by Bill Murray
Two minutes after the explosion the fire station alarm rang. The firefighters who scrambled from sleep to the scene, along with the regular overnight shift at reactor four, were among the first fatally irradiated. Unquestioned heroes, they battled the blazes until dawn with no special training for a nuclear accident, in shirtsleeves, using only conventional firefighting methods. They walked amid flaming, radioactive graphite.
The power station fire brigade arrived first. Lieutenant Volodymyr Pravik, their commander, saw right away he needed help and called in fire brigades from the little towns of Pripyat and Chernobyl. When Pravik died thirteen days later he was a month shy of age twenty-four.
“We arrived there at 10 or 15 minutes to two in the morning,” said fire engine driver Grigorii Khmal.
“We saw graphite scattered about. Misha asked: Is that graphite? I kicked it away. But one of the fighters on the other truck picked it up. It’s hot, he said. The pieces of graphite were of different sizes, some big, some small enough to pick them up….
“We didn’t know much about radiation. Even those who worked there had no idea. There was no water left in the trucks. Misha filled a cistern and we aimed the water at the top. Then those boys who died went up to the roof – Vashchik, Kolya and others, and Volodya Pravik…. They went up the ladder … and I never saw them again.”
Another fireman told the BBC, “It was dark because it was night. On the other hand, you could see and even recognize a person from 10 to 15 meters. It was if (sic) the sun was rising, but with a strange light.”
They climbed to the roof of what was left of reactor four, preventing fire from spreading to the other three reactors and so preventing what could have been a truly ghastly night. By 5:00 a.m. all the fires were out save for the one in the reactor. That fire burned for ten days. It took 5000 tons of sand, boron, dolomite and clay dropped from helicopters to put it out.
The political heart of the U.S.S.R. was aware of the accident within an hour and a half. V. V. Maryin, the head of the nuclear power sector of the CPSU Central Committee got a call at three o’clock in the morning.
His wife Alfa Fedorovna Martynova: “On 26 April 1986 at 0300 hours, the intercity phone rang in our house. Bryukhanov was calling Maryin from Chernobyl. When he finished the conversation, Maryin told me: ‘A horrible accident at Chernobyl….’ He quickly dressed and called for his car. Just before he left, he called … Frolyshev. He in turn called Dolgikh. Dolgikh called Gorbachev and the members of the politburo.”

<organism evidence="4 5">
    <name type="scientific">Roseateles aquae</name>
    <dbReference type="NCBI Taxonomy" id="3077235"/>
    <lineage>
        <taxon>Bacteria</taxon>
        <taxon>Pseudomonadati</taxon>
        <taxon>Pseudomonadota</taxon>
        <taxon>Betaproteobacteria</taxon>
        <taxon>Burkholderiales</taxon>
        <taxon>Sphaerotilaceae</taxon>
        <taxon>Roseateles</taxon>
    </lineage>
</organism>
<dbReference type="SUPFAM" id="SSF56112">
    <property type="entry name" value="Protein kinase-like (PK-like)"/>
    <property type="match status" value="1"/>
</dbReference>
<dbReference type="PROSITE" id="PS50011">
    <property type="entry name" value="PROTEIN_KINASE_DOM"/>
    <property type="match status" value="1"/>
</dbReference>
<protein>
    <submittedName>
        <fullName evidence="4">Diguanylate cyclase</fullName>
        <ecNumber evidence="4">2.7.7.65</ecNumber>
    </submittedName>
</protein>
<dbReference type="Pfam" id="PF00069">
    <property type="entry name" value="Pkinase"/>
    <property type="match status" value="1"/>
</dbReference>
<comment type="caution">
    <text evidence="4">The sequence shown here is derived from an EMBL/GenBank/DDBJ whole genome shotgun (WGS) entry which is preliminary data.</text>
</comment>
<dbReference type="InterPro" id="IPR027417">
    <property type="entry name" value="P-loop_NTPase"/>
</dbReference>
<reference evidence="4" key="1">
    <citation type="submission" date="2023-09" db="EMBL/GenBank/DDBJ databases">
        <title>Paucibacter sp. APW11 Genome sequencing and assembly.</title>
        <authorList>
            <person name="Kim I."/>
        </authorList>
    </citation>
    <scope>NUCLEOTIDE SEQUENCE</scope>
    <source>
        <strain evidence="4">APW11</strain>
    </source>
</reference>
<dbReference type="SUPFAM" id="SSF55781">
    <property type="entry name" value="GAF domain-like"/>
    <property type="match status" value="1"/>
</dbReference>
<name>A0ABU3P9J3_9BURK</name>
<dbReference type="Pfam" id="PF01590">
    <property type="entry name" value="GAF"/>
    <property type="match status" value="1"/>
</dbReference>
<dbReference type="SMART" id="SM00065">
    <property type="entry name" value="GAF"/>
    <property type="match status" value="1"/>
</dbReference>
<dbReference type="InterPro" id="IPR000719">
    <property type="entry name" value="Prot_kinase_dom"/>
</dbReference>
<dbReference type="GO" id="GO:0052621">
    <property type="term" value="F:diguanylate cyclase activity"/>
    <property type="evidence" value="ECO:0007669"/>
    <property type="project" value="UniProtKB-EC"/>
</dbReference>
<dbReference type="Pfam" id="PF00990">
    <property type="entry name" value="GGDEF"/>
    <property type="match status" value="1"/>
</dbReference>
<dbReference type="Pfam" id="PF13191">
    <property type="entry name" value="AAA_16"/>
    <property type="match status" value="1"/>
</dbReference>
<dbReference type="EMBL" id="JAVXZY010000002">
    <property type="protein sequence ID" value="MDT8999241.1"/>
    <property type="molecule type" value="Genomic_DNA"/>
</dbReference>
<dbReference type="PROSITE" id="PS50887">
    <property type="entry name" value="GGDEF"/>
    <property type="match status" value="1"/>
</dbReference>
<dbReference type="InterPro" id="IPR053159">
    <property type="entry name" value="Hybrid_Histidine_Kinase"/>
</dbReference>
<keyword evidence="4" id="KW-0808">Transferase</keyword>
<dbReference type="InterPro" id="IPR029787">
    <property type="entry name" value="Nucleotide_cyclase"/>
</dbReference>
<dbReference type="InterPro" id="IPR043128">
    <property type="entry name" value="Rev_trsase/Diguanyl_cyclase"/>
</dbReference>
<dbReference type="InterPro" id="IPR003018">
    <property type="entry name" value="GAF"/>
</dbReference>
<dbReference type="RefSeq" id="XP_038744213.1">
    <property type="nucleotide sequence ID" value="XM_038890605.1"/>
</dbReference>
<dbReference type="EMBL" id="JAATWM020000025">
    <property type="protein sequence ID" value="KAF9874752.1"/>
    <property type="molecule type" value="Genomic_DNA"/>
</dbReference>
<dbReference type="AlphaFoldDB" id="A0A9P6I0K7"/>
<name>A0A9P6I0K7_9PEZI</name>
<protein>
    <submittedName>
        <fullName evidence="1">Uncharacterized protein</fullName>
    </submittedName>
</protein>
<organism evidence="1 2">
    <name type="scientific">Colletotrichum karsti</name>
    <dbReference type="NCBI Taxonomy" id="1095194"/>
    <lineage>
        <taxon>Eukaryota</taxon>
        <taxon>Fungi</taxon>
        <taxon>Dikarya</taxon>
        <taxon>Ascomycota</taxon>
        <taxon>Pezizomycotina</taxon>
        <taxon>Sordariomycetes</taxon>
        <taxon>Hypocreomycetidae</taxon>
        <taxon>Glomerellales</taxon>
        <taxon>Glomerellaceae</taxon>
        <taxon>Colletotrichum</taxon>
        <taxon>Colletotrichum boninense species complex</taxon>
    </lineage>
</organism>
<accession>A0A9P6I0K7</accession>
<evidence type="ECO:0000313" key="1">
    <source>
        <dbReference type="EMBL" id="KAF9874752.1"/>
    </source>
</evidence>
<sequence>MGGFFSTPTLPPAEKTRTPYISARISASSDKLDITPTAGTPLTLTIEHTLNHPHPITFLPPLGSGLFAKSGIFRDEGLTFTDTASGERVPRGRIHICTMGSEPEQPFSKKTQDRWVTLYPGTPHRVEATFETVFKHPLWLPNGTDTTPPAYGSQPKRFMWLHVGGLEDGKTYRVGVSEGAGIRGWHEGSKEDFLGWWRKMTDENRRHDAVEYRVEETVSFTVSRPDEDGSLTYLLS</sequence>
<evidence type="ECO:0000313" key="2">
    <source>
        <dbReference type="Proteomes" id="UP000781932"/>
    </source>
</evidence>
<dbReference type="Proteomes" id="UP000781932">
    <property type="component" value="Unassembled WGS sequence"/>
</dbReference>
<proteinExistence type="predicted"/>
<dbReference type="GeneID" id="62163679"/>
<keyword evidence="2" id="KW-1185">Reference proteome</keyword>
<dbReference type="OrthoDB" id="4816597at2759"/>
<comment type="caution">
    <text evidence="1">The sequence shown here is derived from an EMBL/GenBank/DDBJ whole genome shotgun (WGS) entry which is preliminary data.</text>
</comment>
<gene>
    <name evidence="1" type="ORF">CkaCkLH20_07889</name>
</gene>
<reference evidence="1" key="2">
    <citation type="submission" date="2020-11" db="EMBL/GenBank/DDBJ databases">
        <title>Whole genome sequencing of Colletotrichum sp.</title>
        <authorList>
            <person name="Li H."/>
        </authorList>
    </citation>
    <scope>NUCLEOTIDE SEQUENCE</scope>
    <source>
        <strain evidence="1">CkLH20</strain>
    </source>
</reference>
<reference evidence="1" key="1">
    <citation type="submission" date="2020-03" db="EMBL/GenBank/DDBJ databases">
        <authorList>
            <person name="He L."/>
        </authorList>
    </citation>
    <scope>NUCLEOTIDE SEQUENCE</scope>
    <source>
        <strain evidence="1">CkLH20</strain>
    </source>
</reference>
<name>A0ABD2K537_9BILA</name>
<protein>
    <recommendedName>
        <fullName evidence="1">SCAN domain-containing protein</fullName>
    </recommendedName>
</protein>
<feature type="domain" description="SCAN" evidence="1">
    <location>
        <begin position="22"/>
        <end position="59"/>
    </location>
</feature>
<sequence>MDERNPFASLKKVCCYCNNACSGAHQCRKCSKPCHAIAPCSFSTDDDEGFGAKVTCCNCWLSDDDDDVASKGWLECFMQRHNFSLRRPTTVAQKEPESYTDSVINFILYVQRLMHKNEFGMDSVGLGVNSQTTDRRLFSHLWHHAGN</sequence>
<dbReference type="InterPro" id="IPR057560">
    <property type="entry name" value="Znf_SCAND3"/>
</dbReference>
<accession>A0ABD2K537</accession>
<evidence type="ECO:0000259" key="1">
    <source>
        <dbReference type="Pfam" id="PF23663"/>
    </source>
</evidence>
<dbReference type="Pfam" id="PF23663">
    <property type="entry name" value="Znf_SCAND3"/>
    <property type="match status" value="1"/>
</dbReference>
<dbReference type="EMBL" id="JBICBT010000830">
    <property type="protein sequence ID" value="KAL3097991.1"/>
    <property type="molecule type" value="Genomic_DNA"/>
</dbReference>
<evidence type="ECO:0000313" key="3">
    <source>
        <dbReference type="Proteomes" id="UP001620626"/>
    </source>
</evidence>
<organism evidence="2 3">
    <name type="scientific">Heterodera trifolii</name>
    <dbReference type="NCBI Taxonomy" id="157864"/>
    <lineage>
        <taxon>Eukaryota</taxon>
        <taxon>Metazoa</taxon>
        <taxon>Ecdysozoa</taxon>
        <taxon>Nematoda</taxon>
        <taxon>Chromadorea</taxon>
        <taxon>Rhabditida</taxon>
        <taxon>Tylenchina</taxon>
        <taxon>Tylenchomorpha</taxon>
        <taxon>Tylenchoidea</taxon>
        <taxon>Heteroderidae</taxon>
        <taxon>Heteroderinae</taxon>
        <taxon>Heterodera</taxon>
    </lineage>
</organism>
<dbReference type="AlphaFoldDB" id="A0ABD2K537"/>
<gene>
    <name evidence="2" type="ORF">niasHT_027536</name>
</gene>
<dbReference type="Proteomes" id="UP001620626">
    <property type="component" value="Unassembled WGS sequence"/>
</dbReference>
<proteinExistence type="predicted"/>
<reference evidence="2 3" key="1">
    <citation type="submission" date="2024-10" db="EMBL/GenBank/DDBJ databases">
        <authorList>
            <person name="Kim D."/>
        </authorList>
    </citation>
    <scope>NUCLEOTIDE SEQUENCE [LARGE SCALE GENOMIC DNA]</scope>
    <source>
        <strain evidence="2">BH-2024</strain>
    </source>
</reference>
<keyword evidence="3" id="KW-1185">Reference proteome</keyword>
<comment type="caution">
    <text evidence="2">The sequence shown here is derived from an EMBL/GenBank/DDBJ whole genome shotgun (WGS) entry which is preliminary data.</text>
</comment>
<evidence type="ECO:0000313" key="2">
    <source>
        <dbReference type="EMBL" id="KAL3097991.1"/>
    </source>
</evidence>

The leadership reacted fast, dispatching teams to the scene, but remained outwardly opaque for days. When Sweden raised the alarm two days later, the rest of the world began asking questions, forcing the Politburo into an emergency meeting.
What to divulge? As little as possible, they decided. The evening of the day they evacuated Pripyat, they read this on Vremya, the nightly TV newscast:
“An accident has taken place at the Chernobyl power station, and one of its reactors was damaged. Measures are being taken to eliminate the consequences of the accident. Those affected by it are being given assistance. A government commission has been set up.”
Censors assured nothing more was reported, and here is the irretrievable breach of trust, the crime the regime could never put right: Putting its reputation before its citizens’ health. Because between the accident and the announcement on Vremya, while local officials remained silent, fire raged in the blown open reactor four. And families across Pripyat, after a winter pent up in apartment blocks, basked unaware in the warm spring sunshine.
Western Europe worked itself into a great frenzy. Officials tested people arriving from Kyiv and found that those arriving before May 1st brought no radiation on their skin, hair and clothing but those who were in Kyiv from May 1st on, did. They determined what types of radionuclides were released and decided those would only be released at temperatures indicating that the reactor core had at least partially melted. The Polish government decided to hand out iodine tablets to children on their border near Ukraine. For weeks Europeans drank powdered milk and scrubbed their vegetables. Some places banned fresh produce and milk.